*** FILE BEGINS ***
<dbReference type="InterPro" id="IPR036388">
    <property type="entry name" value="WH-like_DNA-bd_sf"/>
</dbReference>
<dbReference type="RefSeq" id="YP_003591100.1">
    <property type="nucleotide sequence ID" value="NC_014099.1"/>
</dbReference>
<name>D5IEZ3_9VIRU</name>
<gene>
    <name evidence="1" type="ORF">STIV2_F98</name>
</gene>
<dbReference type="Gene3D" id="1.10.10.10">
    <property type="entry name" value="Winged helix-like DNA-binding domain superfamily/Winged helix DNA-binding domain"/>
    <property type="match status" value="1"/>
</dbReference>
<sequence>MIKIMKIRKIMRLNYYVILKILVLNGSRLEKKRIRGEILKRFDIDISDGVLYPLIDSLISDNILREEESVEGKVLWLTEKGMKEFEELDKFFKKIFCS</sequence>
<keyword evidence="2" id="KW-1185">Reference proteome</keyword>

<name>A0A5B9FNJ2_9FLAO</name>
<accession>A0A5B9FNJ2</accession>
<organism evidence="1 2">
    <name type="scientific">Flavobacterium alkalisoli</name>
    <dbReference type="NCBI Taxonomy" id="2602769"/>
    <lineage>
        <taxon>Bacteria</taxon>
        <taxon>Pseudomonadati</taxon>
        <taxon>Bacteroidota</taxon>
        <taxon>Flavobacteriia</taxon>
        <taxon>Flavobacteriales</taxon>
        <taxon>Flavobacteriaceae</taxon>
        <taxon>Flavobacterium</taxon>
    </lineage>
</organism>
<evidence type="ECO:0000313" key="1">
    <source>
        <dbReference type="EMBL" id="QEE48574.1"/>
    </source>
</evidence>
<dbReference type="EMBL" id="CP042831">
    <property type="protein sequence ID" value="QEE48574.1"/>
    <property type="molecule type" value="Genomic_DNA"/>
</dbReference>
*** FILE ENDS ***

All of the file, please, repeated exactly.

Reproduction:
<dbReference type="InterPro" id="IPR036388">
    <property type="entry name" value="WH-like_DNA-bd_sf"/>
</dbReference>
<dbReference type="RefSeq" id="YP_003591100.1">
    <property type="nucleotide sequence ID" value="NC_014099.1"/>
</dbReference>
<name>D5IEZ3_9VIRU</name>
<gene>
    <name evidence="1" type="ORF">STIV2_F98</name>
</gene>
<dbReference type="Gene3D" id="1.10.10.10">
    <property type="entry name" value="Winged helix-like DNA-binding domain superfamily/Winged helix DNA-binding domain"/>
    <property type="match status" value="1"/>
</dbReference>
<sequence>MIKIMKIRKIMRLNYYVILKILVLNGSRLEKKRIRGEILKRFDIDISDGVLYPLIDSLISDNILREEESVEGKVLWLTEKGMKEFEELDKFFKKIFCS</sequence>
<keyword evidence="2" id="KW-1185">Reference proteome</keyword>

<name>A0A5B9FNJ2_9FLAO</name>
<accession>A0A5B9FNJ2</accession>
<organism evidence="1 2">
    <name type="scientific">Flavobacterium alkalisoli</name>
    <dbReference type="NCBI Taxonomy" id="2602769"/>
    <lineage>
        <taxon>Bacteria</taxon>
        <taxon>Pseudomonadati</taxon>
        <taxon>Bacteroidota</taxon>
        <taxon>Flavobacteriia</taxon>
        <taxon>Flavobacteriales</taxon>
        <taxon>Flavobacteriaceae</taxon>
        <taxon>Flavobacterium</taxon>
    </lineage>
</organism>
<evidence type="ECO:0000313" key="1">
    <source>
        <dbReference type="EMBL" id="QEE48574.1"/>
    </source>
</evidence>
<dbReference type="EMBL" id="CP042831">
    <property type="protein sequence ID" value="QEE48574.1"/>
    <property type="molecule type" value="Genomic_DNA"/>
</dbReference>